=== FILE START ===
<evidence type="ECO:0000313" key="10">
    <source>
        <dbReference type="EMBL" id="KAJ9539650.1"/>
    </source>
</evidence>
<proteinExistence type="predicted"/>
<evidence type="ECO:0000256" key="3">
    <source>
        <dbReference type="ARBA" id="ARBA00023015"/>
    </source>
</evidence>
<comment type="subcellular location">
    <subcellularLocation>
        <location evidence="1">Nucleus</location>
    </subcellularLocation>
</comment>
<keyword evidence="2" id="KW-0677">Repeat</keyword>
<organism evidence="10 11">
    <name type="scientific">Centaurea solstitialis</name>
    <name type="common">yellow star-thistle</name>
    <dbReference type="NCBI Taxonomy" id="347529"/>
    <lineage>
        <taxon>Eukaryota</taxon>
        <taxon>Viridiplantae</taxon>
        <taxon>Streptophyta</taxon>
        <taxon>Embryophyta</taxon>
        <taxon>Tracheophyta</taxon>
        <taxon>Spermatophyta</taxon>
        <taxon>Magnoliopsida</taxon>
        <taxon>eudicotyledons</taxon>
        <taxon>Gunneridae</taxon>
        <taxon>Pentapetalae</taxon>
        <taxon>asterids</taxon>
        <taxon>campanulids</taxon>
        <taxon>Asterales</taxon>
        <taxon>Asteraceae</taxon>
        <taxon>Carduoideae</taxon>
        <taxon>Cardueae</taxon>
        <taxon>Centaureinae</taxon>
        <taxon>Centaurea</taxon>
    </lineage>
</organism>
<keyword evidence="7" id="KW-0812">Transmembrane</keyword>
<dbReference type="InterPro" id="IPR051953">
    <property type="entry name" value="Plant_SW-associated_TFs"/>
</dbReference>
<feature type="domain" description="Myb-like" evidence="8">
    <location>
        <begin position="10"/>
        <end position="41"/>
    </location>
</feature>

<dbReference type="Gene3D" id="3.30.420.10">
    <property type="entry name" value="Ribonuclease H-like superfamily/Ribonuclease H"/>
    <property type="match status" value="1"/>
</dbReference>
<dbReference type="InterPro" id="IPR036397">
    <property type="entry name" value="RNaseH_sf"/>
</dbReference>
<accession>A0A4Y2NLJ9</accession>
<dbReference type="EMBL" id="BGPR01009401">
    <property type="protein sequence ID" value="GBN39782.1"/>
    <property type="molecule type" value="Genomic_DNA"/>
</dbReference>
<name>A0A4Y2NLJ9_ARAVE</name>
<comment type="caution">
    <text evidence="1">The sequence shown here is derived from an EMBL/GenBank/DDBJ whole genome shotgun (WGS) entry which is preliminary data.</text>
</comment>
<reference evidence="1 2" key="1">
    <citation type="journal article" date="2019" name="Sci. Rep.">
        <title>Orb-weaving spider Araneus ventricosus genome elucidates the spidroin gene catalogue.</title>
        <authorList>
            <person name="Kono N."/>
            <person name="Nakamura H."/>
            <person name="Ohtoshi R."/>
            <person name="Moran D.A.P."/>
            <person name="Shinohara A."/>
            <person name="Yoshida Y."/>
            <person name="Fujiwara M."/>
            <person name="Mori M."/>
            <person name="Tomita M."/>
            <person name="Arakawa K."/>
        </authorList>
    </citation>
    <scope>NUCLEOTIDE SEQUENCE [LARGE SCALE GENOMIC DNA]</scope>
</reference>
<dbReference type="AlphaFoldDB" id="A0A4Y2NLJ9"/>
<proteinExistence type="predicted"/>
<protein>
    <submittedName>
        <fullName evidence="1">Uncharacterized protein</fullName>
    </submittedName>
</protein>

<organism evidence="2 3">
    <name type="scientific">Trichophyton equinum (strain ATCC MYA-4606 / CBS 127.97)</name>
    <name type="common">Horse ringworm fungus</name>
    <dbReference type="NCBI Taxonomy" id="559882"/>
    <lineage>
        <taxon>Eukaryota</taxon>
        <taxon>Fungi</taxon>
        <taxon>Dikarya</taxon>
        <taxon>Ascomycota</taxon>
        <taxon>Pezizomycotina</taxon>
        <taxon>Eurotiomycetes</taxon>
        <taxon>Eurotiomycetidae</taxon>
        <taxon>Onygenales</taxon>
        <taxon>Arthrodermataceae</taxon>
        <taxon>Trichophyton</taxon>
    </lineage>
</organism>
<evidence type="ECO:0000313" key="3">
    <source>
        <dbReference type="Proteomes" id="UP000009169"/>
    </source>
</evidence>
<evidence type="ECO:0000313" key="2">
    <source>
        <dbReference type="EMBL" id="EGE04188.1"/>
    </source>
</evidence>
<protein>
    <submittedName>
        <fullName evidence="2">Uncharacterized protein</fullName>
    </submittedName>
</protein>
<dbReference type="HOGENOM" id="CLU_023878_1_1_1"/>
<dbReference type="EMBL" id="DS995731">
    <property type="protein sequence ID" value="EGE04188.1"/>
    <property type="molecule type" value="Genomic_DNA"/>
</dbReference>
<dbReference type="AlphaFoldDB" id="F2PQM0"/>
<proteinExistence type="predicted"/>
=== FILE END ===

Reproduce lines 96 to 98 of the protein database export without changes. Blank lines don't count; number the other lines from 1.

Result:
    <name type="common">Horse ringworm fungus</name>
    <dbReference type="NCBI Taxonomy" id="559882"/>
    <lineage>